Saturday, July 11, 2009


After months of plotting, I have finally made it back to Berlin, the world's coolest city. Rather than reporting on my life here, on one of many cool historical facts, or even on what you could do if you visited, I am going instead to focus on something far more trivial.

Berlin is cool because 7 different ideologies since 1869 have left their mark on the city's landscape (Prussia, Empire, Weimar, Nazism, Communism, Cold War Capitalism, post-Unification capital city). It is also cool because it is major centre of cultural production (techno music today, graffitti on long walls and David Bowie's Berlin Triology in the 1970s, and socialism before 1914). What puts it over the top for me, however, is cheap, readily accessible beer. Moreover, upon entering pretty much any bar in four distinct neighbourhoods of the city, you become a cooler person.

With a great deal of luck, I managed to sublet an apartment for the month of July in what is often regarded as Berlin's coolest neighbourhood, Prenzlauerberg. I have never been fully convinced, and now I am certain that it is a more of liability for Berlin's reputation than any sort of help.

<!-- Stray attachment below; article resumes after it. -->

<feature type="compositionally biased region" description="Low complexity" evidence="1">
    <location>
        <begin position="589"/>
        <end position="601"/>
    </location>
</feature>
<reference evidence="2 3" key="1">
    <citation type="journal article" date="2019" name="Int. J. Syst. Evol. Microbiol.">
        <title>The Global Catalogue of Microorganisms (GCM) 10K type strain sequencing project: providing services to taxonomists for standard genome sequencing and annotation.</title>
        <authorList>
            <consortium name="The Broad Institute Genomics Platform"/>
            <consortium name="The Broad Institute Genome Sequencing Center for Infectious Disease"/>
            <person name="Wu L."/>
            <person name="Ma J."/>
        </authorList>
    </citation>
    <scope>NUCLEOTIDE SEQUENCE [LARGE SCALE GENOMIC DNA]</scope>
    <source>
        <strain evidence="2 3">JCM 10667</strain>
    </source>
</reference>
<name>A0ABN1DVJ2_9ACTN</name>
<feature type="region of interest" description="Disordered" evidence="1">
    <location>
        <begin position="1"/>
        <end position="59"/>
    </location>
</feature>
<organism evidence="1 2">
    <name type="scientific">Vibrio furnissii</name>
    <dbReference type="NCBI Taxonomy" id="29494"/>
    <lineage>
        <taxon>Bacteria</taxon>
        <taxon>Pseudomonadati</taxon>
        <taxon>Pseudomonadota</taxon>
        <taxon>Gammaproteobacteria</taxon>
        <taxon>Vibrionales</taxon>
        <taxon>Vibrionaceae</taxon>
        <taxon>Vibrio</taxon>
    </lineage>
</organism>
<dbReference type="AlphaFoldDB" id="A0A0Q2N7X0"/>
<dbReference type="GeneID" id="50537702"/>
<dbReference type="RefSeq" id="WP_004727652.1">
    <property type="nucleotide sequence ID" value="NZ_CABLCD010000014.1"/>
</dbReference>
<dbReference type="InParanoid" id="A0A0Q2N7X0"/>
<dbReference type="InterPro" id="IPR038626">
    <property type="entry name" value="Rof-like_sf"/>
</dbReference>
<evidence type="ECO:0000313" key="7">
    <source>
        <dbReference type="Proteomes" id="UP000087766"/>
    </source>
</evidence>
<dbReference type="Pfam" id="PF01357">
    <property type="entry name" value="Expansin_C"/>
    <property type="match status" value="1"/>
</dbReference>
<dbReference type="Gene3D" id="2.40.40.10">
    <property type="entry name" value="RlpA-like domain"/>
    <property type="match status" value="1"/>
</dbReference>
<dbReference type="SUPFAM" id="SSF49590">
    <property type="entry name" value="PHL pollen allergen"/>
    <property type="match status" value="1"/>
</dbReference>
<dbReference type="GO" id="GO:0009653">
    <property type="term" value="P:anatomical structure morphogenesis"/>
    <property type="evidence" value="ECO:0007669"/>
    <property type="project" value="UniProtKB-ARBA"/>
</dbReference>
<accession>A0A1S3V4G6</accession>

In my two years living in downtown Berlin, I only ever came to Prenzlauerberg after about 9 pm to go to its many bars. Now that I live here, however, I am discovering the dark underside of a neighbourhood that has been attracting young people to move here en masse since the mid-1990s: children.

Having decided to leave the house during the day, I have been horrified to discover that about one in four residents of the supposedly cool Prenzlauerberg is a child under 6. The nighttime bars are in fact yuppie mother-baby cafes where people (I think mainly mothers) get together and talk about how they like to Kiwaschi.

Some of Prenzlauerberg's residents (referring to some of the 75% who are capable of having a real conversation) have invented a new word: Kiwaschi. Ki-Va-She. It is derived from KInder WAgen SCHIeben ->PUshing A STroller.

Don't worry about the word's morphology. German often takes parts of words to make its acronyms. Consider Nazi, Gestapo, Stasi, or Vokuhila (mullet - FRont SHort BAck LOng). But beyond sound linguistic analogy to other acronyms, the word's usage is ridiculous.

"Sorry, I missed your call, I was kiwaschi."

"I was kiwaschi all afternoon and now I am tired."

The grammar in English is questionable. It is no better in German.

The shift from alternative to moderately posh is a foreseeable destiny for all of Berlin's neighbourhoods with a strong counterculture. The rise of playgrounds where the city supplies hammers and wood to 5 year-olds to build a massive tree fort could even be expected if you sit back and think about what happens when young people live in close contact for 15 years. But to be the neighbourhood that makes an acronym for PUshing A STroller is definitely not cool.